Child on a plane
Child on a plane: is this when we grow smaller? Man: in how many ways must I grow bigger? Woman: there’s an oak box, Cromwell’s head inside. Child: where do the people in the radio sleep at night? Man: because there are certain parts of my body that will grow no larger. Woman: interred, secret location, nineteen sixty, authenticity unconfirmed. Child: are we there yet? Man: where? Woman: the head at breakfast amid some white rolls and butter so that Maria Edgeworth, eighteen twenty-two, would note: his head—not his picture—nothing of stone or marble or plaster of Paris, but his real head. Child: why is the sky blue? Man: because it is an emptiness with a line through it. Woman: all things fall, all men fall some, as in some remarkable effects of a storm of great thunder and lightning, sixteen eighty-five, one being the pole splintered and brought to earth. Woman: the head tucked in the red coat of a guard, body’s whereabouts unknown. Woman: once separated from the body by eight blows, the head impaled, risen on a spike over the London skyline. Woman: the whole corpse disinterred, death again and again and again through the streets, hanged at Tyburn, thirty January, sixteen sixty-one. Woman: when a body is more than a body it is hidden in the wall of the middle aisle of the Henry VII Lady Chapel. Child: are we there yet? Man: zzzzz. Woman: a funeral procession in imperial purple, and yes my love, we are here. Woman: sixteen fifty-eight, septicaemia. Child: what does it mean to die? Woman: there’s a man who made himself king.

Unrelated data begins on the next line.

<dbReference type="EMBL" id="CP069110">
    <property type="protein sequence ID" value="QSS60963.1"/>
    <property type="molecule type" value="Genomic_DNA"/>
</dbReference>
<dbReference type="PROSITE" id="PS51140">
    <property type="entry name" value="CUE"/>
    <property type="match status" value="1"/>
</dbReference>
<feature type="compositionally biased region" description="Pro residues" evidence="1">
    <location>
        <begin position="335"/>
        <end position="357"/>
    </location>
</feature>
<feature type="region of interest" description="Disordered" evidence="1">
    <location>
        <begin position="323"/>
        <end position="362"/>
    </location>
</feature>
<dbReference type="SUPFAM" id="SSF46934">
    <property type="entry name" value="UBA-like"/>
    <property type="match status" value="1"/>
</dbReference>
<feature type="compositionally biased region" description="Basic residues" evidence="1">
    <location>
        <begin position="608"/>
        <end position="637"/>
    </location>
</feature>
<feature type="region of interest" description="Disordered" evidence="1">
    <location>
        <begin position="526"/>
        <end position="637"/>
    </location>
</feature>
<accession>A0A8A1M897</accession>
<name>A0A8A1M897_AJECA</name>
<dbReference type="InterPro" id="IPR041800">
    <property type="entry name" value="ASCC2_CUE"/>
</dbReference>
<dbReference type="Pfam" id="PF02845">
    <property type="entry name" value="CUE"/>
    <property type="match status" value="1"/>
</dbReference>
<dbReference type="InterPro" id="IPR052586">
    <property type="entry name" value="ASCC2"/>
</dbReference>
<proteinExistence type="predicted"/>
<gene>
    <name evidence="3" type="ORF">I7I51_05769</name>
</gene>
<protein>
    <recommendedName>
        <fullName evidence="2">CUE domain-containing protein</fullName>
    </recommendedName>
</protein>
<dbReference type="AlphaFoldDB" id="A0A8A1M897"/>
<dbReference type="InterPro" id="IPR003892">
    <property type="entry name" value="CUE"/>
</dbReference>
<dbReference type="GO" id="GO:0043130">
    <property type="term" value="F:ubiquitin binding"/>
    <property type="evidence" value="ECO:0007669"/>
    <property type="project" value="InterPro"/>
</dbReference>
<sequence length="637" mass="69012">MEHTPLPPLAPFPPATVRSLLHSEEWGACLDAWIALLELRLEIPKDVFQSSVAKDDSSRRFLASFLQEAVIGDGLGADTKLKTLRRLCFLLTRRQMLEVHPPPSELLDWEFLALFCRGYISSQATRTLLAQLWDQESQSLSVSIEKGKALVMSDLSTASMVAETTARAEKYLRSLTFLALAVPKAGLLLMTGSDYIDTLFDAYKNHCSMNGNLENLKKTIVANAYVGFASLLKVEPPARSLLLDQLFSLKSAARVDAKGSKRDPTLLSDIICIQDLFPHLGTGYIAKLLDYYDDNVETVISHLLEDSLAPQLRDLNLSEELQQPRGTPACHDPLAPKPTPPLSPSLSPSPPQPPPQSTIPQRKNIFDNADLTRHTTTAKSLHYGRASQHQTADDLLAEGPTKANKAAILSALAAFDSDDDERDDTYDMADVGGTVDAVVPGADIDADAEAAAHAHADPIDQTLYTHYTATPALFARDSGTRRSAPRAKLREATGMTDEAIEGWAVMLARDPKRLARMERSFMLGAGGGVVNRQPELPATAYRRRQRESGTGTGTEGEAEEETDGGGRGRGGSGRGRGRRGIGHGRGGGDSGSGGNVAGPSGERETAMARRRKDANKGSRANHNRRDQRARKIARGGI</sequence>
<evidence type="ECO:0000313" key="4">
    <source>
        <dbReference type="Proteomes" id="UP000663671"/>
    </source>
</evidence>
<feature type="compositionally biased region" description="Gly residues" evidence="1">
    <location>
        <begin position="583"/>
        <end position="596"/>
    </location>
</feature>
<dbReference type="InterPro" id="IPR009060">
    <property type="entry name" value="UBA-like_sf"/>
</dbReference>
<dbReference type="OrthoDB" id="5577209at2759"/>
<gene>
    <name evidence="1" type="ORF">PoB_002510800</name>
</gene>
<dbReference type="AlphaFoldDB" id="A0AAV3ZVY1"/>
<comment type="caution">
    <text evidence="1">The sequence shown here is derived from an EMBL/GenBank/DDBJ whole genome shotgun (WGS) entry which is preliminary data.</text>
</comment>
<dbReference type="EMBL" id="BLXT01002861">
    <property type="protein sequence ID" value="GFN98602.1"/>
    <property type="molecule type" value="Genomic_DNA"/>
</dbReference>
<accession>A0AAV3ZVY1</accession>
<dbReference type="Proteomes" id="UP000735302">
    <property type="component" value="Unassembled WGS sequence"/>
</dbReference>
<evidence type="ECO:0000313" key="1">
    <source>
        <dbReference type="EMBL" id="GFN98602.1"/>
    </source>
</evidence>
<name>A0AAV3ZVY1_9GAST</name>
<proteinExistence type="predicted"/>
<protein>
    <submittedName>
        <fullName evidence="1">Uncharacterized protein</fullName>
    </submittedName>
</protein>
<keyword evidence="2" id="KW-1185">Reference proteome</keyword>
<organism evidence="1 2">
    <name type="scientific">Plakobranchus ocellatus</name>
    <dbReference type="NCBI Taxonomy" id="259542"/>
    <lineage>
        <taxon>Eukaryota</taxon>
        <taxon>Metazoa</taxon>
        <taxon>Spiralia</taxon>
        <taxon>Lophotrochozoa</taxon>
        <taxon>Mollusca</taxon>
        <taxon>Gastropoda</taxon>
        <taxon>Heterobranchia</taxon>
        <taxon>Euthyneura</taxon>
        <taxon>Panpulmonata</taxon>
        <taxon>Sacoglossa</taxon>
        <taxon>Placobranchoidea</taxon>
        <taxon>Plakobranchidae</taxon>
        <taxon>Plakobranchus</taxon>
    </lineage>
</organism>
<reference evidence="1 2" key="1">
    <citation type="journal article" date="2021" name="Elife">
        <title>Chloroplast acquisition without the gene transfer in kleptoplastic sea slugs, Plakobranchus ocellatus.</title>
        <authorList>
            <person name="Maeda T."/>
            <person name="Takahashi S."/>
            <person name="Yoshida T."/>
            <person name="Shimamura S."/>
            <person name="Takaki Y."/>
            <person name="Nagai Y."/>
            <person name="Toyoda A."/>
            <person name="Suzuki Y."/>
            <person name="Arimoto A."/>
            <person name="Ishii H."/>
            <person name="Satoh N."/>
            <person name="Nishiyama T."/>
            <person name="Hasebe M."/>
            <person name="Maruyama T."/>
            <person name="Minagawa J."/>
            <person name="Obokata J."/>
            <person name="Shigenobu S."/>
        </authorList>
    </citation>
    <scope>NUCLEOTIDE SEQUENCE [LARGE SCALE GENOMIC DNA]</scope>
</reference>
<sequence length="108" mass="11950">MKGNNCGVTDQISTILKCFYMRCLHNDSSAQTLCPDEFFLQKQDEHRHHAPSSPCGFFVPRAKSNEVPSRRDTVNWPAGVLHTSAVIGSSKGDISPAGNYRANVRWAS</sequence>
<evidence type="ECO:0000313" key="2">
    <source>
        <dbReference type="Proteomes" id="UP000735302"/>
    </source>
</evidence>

Nils Michals is the author of Come Down to Earth, which won the May Sarton New Hampshire prize (Bauhan Publishing, 2014). His first collection, Lure, won the Lena-Miles Wever Todd award and was published by Pleiades and LSU Press in 2004. Individual poems have recently been published in Bombay Gin, Theodate, and The Conium Review. He currently lives in Boulder and is a lecturer at the University of Colorado–Boulder. www.nilsmichals.com